• According to transparency activists, the change infringes the citizen’s “Right to Know” & makes the political class even more unaccountable.
  • Though citizens can’t get access to the details of the bond but govt of the day can always access the donor details which amounts to abuse of power.
  • It also pointed out that printing of electoral bonds & SBI commission for sale & purchase is paid from taxpayer’s money by union govt.
  • SC flagged the possibility of misuse of money received by political parties for activities like terror or violent protest funding.
  • Issue of dubious expenditure in buying MLAs/MPs after the elections to overturn the public mandate.
  • EC in past has warned that electoral bonds, combined with the preceding legislative amendments, would encourage large sums of illegal donations.
  • That in turn leads to mushrooming of shell companies to funnel black money into the political system through these bonds.
  • The most serious concerns are related to following changes that undermine the electoral process.

Other Provisions: –

  • Amended section 182 of the companies act 2013 that removed the provision of donating 7.5% profit limit.
  • Now with 100% profits donations will make a way for legitimizing & legalizing crony capitalism.
  • Amending Section 29B of RPA 1951 & Section 3 of the FCRA 2010, together removed the prohibition on candidate’s & parties from receiving foreign donations.
  • This will affect the country’s sovereignty due to foreign interference in the democratic electoral system.

Way Forward:

  • There is a need to ensure transparency on both the source of income & its expenditure.
  • The best way is not to abolish electoral bonds but to disclose the donor and the recipient.
  • A law has to be passed to make political parties liable to get their accounts by an auditor as per EC/CAG suggestion.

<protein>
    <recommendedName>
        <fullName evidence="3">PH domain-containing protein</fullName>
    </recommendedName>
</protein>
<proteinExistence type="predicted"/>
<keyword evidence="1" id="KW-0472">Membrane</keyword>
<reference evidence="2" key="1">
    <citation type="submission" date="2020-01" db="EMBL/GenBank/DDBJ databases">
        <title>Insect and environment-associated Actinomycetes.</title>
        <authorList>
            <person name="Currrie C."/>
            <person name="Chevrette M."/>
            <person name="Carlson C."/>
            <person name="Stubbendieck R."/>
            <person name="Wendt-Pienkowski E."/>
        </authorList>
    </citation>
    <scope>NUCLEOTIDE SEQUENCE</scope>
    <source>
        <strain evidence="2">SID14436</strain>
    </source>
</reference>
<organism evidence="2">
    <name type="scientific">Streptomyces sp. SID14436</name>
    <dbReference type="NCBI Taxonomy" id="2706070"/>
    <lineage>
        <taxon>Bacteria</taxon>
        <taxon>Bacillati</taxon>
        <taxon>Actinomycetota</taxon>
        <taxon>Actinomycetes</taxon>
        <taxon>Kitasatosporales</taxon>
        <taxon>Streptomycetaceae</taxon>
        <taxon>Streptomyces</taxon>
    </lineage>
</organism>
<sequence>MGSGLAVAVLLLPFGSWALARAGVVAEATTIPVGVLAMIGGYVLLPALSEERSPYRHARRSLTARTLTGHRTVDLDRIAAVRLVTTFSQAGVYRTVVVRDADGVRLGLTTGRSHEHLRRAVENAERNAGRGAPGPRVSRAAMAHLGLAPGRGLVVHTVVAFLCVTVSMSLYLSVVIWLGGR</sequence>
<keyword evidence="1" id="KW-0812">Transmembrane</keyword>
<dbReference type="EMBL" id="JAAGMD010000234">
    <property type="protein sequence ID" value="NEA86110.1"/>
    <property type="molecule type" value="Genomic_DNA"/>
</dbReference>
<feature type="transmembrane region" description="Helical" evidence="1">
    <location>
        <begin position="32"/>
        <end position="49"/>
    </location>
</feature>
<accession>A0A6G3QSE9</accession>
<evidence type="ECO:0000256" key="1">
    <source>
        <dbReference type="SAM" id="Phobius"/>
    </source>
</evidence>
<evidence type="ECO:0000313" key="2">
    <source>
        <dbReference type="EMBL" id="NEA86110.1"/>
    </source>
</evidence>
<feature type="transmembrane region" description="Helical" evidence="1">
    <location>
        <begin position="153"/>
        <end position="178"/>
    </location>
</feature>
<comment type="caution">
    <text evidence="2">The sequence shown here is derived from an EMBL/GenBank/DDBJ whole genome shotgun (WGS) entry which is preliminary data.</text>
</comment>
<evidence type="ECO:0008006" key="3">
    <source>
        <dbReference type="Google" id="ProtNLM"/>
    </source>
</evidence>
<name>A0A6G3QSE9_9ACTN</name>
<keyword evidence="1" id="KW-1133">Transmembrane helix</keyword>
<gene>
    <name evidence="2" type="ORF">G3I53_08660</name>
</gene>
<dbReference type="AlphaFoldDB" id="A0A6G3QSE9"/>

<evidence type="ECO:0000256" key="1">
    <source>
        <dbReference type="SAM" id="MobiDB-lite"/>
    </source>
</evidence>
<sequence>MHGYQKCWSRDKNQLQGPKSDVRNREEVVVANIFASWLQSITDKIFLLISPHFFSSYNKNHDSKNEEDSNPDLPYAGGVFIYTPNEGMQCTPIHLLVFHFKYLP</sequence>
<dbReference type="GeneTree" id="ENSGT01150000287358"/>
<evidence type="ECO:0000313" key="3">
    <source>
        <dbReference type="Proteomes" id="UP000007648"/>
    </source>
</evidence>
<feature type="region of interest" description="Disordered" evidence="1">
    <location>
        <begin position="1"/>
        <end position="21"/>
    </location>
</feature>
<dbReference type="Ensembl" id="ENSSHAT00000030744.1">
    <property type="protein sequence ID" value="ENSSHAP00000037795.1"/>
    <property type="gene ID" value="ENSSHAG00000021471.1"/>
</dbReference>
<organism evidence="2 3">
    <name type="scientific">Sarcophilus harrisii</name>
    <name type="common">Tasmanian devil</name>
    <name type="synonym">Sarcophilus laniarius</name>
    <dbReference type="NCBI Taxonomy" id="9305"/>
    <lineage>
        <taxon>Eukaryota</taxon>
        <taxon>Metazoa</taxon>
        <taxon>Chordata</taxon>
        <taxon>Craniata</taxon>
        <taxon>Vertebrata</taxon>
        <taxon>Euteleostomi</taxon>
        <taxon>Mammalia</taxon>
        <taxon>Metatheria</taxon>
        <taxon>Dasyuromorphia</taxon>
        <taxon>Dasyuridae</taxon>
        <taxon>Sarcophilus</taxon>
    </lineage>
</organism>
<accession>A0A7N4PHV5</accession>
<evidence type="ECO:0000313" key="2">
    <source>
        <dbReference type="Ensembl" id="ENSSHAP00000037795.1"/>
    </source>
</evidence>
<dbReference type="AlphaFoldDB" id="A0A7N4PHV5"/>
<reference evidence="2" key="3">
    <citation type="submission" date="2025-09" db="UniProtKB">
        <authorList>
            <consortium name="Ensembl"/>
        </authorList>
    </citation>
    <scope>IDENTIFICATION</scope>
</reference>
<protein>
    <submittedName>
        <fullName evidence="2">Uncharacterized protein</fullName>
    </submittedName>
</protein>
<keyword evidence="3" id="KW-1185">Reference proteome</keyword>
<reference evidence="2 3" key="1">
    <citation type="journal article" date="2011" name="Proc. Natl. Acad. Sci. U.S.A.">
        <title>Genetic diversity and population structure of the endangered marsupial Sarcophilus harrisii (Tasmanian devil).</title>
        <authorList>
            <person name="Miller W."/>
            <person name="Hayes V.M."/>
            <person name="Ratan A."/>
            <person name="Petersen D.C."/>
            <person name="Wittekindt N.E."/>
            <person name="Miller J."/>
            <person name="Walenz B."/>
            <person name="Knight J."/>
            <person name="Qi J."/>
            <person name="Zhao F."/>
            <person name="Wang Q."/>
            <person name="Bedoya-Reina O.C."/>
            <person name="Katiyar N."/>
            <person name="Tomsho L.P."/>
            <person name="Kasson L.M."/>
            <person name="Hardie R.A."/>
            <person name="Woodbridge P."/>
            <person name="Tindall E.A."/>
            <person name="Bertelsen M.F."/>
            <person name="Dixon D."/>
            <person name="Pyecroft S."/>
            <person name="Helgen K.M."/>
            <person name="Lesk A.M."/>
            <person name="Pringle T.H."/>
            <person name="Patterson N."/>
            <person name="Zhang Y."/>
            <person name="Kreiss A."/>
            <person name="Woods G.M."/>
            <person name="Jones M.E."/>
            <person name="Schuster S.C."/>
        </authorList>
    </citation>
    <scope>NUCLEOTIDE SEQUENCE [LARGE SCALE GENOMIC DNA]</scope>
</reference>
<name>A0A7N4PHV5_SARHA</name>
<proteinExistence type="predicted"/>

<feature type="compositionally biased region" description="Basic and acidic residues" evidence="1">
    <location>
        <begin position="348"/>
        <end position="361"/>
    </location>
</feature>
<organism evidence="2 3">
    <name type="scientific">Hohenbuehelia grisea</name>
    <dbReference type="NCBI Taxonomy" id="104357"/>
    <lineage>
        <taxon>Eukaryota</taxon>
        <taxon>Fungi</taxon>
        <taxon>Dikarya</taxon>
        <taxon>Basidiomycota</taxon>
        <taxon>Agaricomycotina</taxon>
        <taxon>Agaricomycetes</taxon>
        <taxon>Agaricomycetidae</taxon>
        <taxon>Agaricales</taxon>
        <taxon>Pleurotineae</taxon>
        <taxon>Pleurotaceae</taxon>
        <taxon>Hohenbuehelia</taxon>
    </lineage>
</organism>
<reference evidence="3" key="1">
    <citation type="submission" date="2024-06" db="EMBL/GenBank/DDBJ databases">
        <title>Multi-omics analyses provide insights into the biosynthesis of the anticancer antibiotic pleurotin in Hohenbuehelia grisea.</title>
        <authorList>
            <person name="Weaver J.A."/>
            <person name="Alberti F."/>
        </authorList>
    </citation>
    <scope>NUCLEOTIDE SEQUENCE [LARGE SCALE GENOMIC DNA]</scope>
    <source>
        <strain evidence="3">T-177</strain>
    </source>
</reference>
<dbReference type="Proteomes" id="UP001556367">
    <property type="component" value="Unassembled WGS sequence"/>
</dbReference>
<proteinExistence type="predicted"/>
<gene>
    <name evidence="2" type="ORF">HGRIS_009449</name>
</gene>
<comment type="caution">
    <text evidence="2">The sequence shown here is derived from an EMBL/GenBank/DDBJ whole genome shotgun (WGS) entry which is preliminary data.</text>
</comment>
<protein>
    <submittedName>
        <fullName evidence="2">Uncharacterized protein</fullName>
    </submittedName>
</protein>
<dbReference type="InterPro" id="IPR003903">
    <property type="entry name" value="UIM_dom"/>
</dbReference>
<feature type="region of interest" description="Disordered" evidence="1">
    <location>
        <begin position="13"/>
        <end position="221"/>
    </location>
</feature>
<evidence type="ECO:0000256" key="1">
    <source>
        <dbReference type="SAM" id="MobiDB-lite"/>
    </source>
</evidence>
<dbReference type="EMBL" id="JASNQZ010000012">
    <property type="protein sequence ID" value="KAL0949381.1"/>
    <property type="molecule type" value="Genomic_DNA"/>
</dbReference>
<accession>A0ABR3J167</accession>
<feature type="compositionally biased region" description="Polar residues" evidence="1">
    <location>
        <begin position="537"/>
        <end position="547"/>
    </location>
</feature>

• An alternate way is of doing away with private fund collection & replacing it with the public funding of political parties.
  • A feasible solution in the future is to establish a National Election Fund to which all donations are directed & will be distributed to parties based on their electoral performance.
  • As EC rightly said, “Transparency in political funding is to ensure free & fair elections which are very essential for a democracy like India”.
  • The need is to bring more transparency in the electoral bonds mechanism by accommodating the concerns of all the stakeholders.
  • The current period provides a stable environment to bring longstanding reform demands in elections, Govt should start reforms by bringing more transparency & accountability in electoral bonds.

Question: –

Electoral bonds are means to stop black money-funded elections. Discuss.

An opaque bond

Why in News: –

  Ken-Betwa project is based on a faulty premise, has not cleared legal challenges & will damage Bundelkhand.

Syllabus: – GS3: Interlinking of projects (Environmental pollution & Conservation).

  • On the occasion of World Water Day on March 22, a memorandum of agreement was signed between Union Minister of Jal Shakti and the chief ministers of Madhya Pradesh and Uttar Pradesh to implement the Ken-Betwa Link Project (KBLP) on Monday.
  • It is the first project under the National Perspective Plan for the interlinking of rivers, where water from the Ken river will be transferred to the Betwa river.
  • Construction of Lower Orr dam, Bina complex project & Kotha barrage.
  • It is expected to provide annual irrigation of 10.62 lakh hectares, drinking water supply to 62 lakh people & also generates 103 MW of hydropower.
  • According to the Union Jal Shakti Ministry, the project is expected to provide annual irrigation of 10.62 lakh hectares, drinking water supply to about 62 lakh people and also generate 103 MW of hydropower.

Need of the river linking:

  • According to few experts, the project will rejuvenate the water-scarce areas of the Panna tiger reserve which in turn led the way for Rich biodiversity in the region.
  • It lies in the drought-prone region of Bundelkhand that spread across UP & MP & immensely benefits this water-starved region.
  • This project will pave the way for more interlinking of river projects to ensure that scarcity of water does not become an inhibitor for development in the country.
  • It gives boosts to inland water transportation.
  • It acts as an enhancer of water & food security with the supply of drinking water & irrigation facilities.
  • it plays a important role in disaster mitigation by harmoniously balancing drought-prone region & flood-prone region.